Julia Clarke is an Associate Professor and John A. Wilson Fellow in Vertebrate Paleontology in the Jackson School of Geosciences at the University of Texas. Her research focuses on using phylogenetic methods and diverse data types to gain insight into the evolution of birds, avian flight and the co-option of the flight stroke for underwater diving. She is particularly interested in understanding shared patterns and potential causal factors in the evolution of living bird lineages. She and her students are a gathering new data to inform how avian diversity and distributions have changed across their deep histories. Their international collaborations and fieldwork (e.g., in Peru, New Zealand, Antarctica, Mongolia and China) are providing exciting new fossil data to approach these questions.
Catherine Graham is an Associate Professor in the Department of Ecology and Evolution at the University of Stony Brook. She and her students focus on landscape and behavioral ecology, with an emphasis on how human-altered landscapes affect ecological processes; and bioinformatics/geographic information systems modeling to examine how current and historical environmental factors affect patterns of species distribution. At a landscape scale she examines how landscape- and local-level factors influence patterns of habitat use by animals. Particularly, she is interested in bridging the gap between landscape and behavioral ecologists, who generally work at completely different scales. This disparity has resulted in a lack of empirical landscape-oriented behavioral information with which to develop a broad perspective on fragmentation effects. At a regional scale she is integrating museum data, environmental GIS layers, distributional niche models and phylogenetic information to better understand processes that may have led to current species distribution patterns. Her work on tropical systems currently includes collaborations in Ecuador, Colombia and Australia.
Staffan Bensch is Professor in the Department of Animal Ecology at Lund University in Sweden. His current research is centered in the field of molecular ecology with projects including host-parasite evolution of avian malaria parasites as well as population genetics and genomics of migratory song birds, and conservation genetics of the Scandinavian wolf populations. A backbone of his research has been ongoing long-term studies of great reed warblers carried out at lake Kvismaren since 1983. These studies have addressed a variety of questions about avian ecology in the areas of sexual selection, mating systems, adaptive sex ratios, territory quality, dispersal, inbreeding and outbreeding costs.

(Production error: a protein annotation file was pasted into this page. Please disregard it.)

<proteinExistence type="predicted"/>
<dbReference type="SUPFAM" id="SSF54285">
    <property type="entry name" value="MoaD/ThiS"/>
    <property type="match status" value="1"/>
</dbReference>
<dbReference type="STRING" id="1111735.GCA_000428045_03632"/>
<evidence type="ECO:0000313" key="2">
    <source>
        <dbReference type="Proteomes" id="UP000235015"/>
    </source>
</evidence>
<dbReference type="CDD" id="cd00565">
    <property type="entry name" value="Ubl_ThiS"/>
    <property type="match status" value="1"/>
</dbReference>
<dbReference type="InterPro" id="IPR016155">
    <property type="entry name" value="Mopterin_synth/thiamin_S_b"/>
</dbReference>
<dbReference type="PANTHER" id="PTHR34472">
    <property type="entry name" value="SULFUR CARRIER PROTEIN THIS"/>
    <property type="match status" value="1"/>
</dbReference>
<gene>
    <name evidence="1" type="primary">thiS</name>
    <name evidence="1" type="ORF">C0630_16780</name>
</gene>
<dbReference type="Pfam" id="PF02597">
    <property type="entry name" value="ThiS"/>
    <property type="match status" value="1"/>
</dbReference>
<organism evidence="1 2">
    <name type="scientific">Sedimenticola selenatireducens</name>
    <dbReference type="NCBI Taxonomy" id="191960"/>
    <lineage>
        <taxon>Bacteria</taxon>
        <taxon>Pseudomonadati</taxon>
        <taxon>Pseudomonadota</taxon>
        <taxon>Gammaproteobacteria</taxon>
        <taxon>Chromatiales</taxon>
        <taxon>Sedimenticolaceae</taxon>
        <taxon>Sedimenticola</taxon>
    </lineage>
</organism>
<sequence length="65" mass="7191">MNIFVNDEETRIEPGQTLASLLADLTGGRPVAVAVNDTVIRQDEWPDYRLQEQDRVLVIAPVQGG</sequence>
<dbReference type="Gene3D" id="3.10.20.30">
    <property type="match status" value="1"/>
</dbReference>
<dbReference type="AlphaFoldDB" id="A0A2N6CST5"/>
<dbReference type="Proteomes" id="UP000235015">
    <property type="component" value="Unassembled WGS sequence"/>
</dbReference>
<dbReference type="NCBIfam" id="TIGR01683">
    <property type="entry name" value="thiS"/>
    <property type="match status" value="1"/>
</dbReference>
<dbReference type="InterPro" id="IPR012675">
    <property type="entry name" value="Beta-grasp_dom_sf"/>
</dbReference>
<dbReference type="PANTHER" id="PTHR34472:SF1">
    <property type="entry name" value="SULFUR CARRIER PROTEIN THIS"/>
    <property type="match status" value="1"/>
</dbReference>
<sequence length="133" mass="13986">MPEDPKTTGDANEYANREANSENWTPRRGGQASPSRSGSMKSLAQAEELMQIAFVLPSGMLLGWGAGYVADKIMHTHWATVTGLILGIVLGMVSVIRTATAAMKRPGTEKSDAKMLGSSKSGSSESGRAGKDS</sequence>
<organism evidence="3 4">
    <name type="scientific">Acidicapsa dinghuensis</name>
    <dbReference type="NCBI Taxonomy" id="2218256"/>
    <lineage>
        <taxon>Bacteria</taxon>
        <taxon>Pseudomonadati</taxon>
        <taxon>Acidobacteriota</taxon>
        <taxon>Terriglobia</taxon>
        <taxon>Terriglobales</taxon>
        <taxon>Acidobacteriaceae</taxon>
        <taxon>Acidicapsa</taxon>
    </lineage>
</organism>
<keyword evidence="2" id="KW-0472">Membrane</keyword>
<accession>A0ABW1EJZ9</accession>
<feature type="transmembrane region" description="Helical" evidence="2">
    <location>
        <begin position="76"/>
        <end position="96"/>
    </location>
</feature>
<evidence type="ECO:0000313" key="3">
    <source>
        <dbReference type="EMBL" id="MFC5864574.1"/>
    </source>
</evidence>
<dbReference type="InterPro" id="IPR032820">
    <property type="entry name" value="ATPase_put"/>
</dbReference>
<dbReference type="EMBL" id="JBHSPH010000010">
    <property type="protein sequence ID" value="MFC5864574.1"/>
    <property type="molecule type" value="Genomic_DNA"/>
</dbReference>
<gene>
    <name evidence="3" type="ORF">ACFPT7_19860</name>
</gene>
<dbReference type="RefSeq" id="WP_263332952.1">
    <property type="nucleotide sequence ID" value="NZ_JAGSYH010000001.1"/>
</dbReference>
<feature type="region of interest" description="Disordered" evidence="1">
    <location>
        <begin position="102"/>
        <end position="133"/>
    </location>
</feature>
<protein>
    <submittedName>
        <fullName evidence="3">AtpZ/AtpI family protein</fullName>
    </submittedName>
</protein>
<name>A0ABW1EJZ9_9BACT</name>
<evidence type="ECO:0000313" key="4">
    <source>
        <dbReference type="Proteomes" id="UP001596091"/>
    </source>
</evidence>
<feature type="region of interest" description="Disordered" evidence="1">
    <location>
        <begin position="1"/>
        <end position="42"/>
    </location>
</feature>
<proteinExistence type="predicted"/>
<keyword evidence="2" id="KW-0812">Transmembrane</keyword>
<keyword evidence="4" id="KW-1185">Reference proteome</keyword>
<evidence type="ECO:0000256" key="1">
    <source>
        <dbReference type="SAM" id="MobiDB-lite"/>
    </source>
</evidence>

The Young Professional Awardees' Presentations (YPA)
Given by the Cooper Ornithological Society, these awards recognize early-career ornithological researchers for their outstanding contributions to ornithology. Two awardees will be presenting their talks Friday morning.
- HENRY M. STREBY, of University of California - Berkeley, Berkeley, CA, speaks on "Measuring productivity in songbirds: tradeoffs between nest success and fledgling survival mean we need to study both stages".
- CHRISTINA REIHL, of Museum of Comparative Zoology, Harvard University, Cambridge, MA, speaks on "Cheaters and collaborators: the evolution of communal nesting in the Greater Ani (Crotophaga major)".